The winter semester for my MSc. started this past Wednesday, and today I actually have some time to look at the posted class videos. I am a distance learning student through the University of Michigan - Dearborn. The two classes I am currently taking are: Database Systems and Web Services. Interestingly enough, these classes both relate to this crazy idea I have: a global repository of malware information (source, binaries, hashes, IP's, etc). So instead of listening completely to the current video I have, I am listening 40% and spending the rest of my concentration on this post. :-)
Some might ask: But isn't a global repository already available with sites such as wilw0rm.com, for example? Not to the level of detail I prefer, or think the security community could use. There are numerous organizations that focus solely on network security, or on attacking that security. Some of these are EmergingThreats, the MetaSploit project, SANS, etc. There are even numerous research groups (acadamia and business) that have their own internal data stores of vectors used. Then there are the legal and procedural requirements of governments and business that require the storage of data about attacks/compromises.
It would have been much more promising for the security industry if this other tech could have shared directly the code he found with those that controlled that particular repository. Maybe my buddy could've had an answer much quicker than what it ended up taking. However, and much more to the point, a globally available repository would have alleviated a lot of the headache for my buddy. It would relieve that headache for a lot of people.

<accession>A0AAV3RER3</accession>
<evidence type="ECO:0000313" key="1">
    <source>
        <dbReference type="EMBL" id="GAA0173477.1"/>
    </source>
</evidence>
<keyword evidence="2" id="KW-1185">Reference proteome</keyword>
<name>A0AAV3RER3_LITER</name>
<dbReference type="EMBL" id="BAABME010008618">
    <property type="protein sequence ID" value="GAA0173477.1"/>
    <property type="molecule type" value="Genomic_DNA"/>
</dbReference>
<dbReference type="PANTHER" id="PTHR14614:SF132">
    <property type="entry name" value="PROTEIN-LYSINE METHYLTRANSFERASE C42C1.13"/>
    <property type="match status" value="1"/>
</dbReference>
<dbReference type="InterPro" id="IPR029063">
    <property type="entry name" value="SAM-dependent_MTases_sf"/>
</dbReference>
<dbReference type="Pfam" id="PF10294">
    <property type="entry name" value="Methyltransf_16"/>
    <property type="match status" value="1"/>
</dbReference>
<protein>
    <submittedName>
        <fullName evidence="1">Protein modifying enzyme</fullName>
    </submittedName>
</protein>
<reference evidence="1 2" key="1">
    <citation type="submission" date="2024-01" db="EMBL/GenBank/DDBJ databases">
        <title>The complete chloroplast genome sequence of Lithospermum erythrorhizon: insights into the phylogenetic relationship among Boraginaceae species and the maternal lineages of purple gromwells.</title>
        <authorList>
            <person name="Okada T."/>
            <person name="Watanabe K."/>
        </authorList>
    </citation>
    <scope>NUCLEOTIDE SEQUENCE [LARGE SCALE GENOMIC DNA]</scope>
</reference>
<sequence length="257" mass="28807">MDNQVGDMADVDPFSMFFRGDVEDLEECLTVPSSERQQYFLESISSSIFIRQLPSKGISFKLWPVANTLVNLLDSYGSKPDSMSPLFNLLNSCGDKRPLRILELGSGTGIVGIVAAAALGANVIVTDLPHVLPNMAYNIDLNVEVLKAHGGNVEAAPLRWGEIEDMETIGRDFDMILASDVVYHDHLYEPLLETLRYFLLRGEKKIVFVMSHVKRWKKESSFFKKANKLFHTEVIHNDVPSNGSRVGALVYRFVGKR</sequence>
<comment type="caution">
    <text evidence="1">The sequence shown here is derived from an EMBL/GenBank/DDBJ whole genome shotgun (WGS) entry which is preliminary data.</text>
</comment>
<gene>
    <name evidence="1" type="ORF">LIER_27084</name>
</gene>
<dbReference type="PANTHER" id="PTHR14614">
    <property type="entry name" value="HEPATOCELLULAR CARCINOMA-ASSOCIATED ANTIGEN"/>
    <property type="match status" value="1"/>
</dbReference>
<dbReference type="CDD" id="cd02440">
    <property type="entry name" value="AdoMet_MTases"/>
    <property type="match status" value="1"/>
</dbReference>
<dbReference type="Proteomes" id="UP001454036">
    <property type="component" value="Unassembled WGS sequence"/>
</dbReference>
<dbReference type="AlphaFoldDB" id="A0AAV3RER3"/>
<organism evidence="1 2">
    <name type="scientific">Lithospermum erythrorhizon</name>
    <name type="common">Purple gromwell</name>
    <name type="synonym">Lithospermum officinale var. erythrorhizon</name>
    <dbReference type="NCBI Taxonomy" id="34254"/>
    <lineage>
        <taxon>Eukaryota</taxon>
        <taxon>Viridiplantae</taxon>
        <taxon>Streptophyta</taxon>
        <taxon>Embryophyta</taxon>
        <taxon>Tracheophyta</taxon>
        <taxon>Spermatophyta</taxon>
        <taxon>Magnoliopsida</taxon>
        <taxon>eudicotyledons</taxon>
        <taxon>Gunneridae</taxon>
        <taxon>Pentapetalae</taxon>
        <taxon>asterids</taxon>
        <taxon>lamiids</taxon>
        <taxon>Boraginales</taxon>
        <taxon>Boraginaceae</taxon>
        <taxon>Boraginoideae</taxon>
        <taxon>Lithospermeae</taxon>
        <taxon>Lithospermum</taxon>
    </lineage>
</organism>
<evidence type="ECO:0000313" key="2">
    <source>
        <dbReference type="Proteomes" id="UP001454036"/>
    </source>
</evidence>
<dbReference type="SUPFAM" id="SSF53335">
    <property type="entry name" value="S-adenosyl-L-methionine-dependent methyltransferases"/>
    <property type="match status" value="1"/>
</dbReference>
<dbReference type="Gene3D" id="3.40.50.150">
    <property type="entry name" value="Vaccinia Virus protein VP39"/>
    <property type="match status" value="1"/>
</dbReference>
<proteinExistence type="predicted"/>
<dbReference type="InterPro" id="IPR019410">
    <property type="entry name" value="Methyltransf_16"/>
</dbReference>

What do I propose? I propose that a massive undertaking begin, where everyone pitches in, but I get all the credit. :-)
Seriously though: Why not take ALL the data each time your employer or home network is attacked, convert it to an XML file, and upload the data for everyone else to see (minus internal IP/connection data, user names, etc.). The logistics are harder than I think this sounds to most people, but this could be done. I can already hear some screaming, "But then even more 'would-be' attackers (read: fat, pimply-faced scriptkiddies) would be able to attack us." I answer with the belief that if we (the network security industry as a whole!) were to immediately publish this data for all to see, we reduce the attack landscape currently available to the bad guys. Signatures can be written, rules enabled, and the good guys score. The immediate down-side to this is that the bad guys would have to (and they WOULD) get smarter. However, if we had 10 times as many examples of a particular exploit, wouldn't signature AND behavior based detection be much more feasable, and effective? Of course, I could just be ranting and raving becuase it's a Saturday and college football is over! :-(
I am getting off of the soap-box in favor of doing some work and listening to one of my Prof's, and seeing if the Tiger's have made any more moves in preperation for Spring Training. :-)